Barry Town United: Calls for Welsh government FAW review

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Media captionBarry Town are looking to the future after the court win

A review into the way football is run in Wales should be carried out by the Welsh government, says a senior councillor.

It follows a court ruling that the Football Association of Wales (FAW) acted unlawfully in refusing Barry Town United entry to the Welsh League.

The call was made by Vale of Glamorgan cabinet member for sport Gwyn John.

The FAW said a governance review was currently taking place under its chief executive Jonathan Ford.

Barry Town FC was withdrawn from the league in May by its previous owner but the club's lawyers argued he was not involved in running it for two seasons.

The name was changed to Barry Town United by fans who had been running the club but they were denied full FAW membership.

A High Court judge in Cardiff ruled on Friday that the FAW had acted unlawfully.

The FAW said after the hearing it accepted the court's decision and would act on the recommendation made.

There will be an emergency meeting of the FAW council on Wednesday.

But Mr John said the FAW needed to change its approach.

"This should have never have gone to court," he told BBC Radio Wales.

"I have taken this up with my Welsh government minister and I am asking the Welsh government to carry out a review into the way football is being run in Wales.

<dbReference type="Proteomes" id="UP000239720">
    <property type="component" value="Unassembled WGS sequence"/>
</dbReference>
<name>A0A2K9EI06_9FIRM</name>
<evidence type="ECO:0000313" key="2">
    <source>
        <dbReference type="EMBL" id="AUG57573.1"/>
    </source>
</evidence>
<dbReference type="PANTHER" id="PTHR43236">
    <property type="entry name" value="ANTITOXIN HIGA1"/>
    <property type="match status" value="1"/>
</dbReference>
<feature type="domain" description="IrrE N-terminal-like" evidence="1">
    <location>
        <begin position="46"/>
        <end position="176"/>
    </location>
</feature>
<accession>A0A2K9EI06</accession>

Top division

"If we're going to get anywhere in Wales in football we've got to adopt that professional approach and quite honestly things have got to change."

Barry faced playing recreational football if it lost the High Court case.

The club had argued in court on Wednesday that it was entitled to be part of the Welsh League because it fulfilled the FAW's criteria to be one its member clubs.

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Media captionThere are questions over who wrote a letter to the South Wales Echo criticising Barry Town

Judge Seys Llewellyn QC recommended the FAW council admit Barry Town United to division three of the league.

The FAW had said in court that it wanted the club to join the top division of the local South Wales League, one tier below the Welsh League.

In response to Mr John, an FAW spokesman said as part of a strategy launched 18 months ago, a governance review of the association by its chief executive Jonathan Ford was taking place.

"The FAW council is meeting on Wednesday when Barry Town United will be on the agenda and we are not in a position to say anything about Barry Town United until after that," said the spokesman.

Meanwhile, the FAW has said it is looking into the "origin and authenticity" of a letter criticising Barry Town published in the South Wales Echo newspaper and on WalesOnline on Saturday.

The letter was attributed to FAW life vice-president Peter Rees.

WalesOnline later removed the letter and released a statement saying: "A letter published on WalesOnline and attributed to a Mr P. Rees of the FAW has been removed, it was not written by Mr Rees.

"The views expressed in the letter were not those of Mr Rees, the FAW or of WalesOnline."

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